Down Under Florida - Page 3
By far the state's most popular tubing run, this fast-moving spring can also be snorkeled. As with tubing, its best to simply float along with the flow, stopping to examine underwater fish life in the aquarium-like visibility of the run, and then arrange for a downstream pick-up, instead of finning back against the current. Ichetucknee consists of several spring heads, including Cedar, Grassy Hole, and Blue Hole. All coalesce and meander over the wild landscape to the Sante Fe River, a tributary of the Suwannee. Like other springs, it drew early Seminole and pre-Columbian settlers, who came here for fresh water and game. Wildlife has lived around these springs for thousands of years, and fossil remains dating to the formation of the limestone from the sea can be found in the clear run.
The best privately owned spring system in Florida, Ginnie is managed much like a park, with opportunities to swim, snorkel, dive, and even camp. Unlike parks, it also offers instruction in diving, including cave certification. Ginnie, a series of several powerful springs, runs off into the nearby Sante Fe River from its natural wooded basin. Jacques Cousteau visited and proclaimed it "visibility forever" underwater. Devils Eye/Ear cave system runs under the Sante Fe River and requires technical dive training, but the massive cavern at Ginnie Springs itself is accessible by open water divers using underwater lights. Like other springs along the Suwannee and Sante Fe, an extended period of heavy rainsusually during summerwill cause the rivers to rise and flood the springs with their tannin waters.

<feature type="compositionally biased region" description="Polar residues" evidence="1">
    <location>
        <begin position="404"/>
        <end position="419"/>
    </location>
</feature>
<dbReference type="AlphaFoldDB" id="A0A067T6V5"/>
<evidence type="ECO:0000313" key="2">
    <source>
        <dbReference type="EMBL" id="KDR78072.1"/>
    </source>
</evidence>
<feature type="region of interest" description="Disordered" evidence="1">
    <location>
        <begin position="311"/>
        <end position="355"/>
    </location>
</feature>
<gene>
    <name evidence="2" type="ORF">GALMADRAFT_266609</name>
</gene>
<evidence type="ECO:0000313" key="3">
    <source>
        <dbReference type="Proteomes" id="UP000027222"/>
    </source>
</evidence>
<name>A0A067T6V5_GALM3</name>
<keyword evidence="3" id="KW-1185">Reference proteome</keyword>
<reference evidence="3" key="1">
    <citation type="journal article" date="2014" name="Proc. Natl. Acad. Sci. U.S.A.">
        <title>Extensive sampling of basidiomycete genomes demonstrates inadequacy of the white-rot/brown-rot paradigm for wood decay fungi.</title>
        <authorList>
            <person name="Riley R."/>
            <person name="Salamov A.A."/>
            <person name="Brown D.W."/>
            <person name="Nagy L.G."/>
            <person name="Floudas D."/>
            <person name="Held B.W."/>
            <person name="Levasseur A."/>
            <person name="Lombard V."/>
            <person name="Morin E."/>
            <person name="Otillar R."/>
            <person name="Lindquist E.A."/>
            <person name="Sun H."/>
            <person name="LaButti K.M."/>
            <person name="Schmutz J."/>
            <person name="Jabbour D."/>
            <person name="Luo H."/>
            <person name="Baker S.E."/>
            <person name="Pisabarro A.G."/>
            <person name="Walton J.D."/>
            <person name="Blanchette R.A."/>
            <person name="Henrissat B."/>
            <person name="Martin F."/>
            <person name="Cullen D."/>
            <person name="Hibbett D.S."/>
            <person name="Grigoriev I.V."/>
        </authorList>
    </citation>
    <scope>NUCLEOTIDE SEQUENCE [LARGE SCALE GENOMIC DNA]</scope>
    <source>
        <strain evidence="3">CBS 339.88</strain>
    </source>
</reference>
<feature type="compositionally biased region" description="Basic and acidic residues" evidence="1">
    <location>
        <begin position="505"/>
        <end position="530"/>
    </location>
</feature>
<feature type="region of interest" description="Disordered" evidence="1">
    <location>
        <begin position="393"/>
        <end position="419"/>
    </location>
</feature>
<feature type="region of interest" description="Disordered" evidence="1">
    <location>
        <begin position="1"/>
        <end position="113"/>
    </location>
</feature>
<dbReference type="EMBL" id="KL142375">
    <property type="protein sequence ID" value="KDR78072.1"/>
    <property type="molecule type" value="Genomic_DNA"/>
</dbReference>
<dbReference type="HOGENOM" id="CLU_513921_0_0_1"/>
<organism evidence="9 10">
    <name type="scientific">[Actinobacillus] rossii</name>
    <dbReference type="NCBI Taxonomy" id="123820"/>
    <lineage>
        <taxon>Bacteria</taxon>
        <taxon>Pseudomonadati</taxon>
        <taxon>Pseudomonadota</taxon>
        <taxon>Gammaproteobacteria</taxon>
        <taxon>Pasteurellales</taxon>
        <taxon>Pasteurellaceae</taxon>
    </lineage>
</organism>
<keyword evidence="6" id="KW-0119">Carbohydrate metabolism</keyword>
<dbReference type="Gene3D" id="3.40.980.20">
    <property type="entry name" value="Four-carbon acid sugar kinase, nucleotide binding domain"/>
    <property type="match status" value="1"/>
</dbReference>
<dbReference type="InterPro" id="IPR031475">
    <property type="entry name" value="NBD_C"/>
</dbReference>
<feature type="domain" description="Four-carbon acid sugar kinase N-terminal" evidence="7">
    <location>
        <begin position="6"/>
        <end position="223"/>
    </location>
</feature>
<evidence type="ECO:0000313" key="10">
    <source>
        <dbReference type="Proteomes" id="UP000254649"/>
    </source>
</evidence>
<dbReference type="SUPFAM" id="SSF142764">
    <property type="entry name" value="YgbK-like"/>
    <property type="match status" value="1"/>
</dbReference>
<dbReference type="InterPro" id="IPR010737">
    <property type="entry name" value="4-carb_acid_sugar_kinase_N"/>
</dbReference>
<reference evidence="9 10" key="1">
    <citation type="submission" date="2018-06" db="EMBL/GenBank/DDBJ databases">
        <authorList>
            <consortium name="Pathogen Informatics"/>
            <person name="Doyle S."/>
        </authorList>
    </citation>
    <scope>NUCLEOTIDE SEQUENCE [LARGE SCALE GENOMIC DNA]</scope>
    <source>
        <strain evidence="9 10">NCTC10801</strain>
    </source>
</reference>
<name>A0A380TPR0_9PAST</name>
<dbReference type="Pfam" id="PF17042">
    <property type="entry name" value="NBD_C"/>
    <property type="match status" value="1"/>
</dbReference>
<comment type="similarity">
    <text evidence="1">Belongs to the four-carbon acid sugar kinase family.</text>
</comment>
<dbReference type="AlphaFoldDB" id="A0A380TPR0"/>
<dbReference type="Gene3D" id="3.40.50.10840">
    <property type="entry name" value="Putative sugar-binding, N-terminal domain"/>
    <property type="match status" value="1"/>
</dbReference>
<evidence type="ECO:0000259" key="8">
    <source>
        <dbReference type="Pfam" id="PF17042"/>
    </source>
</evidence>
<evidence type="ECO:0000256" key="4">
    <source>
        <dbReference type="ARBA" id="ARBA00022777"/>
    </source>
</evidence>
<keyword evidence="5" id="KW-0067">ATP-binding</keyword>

The most popular site with certified cave divers, Peacock is actually two major springs (Peacock and Bonnet), six sinkholes, and a number of earthen depressions, all formed by the collapse of the roof of limestone caves below over time. The extensive underwater cave system inside the sinks and springs has been explored and mapped for 28,000 feet by divers. Back in the caves live shrimp and endemic creatures found no where else, such as three endangered species of cave crayfish. The basin is a thickly canopied forest of oak, water hickory, red maple, sweetgum, and bald cypress. (ALERT: Unqualified divers have died inside the caves, and evidence of cave training is required.)
Summer weekends are the most crowded times at all springs; fall through spring are far less congested. By winter, most of the springs are virtually deserted. Yet, since the water temperatures remain 72 degrees, it can actually be warmer in the springs and their runs! Still, it wouldn't hurt to bring a light wetsuit, along with your own mask, snorkel, and fins. All of these springs are located in park-like settings, and you can also hike nearby trails, picnic, swim, canoe, or kayak, and sometimes even camp.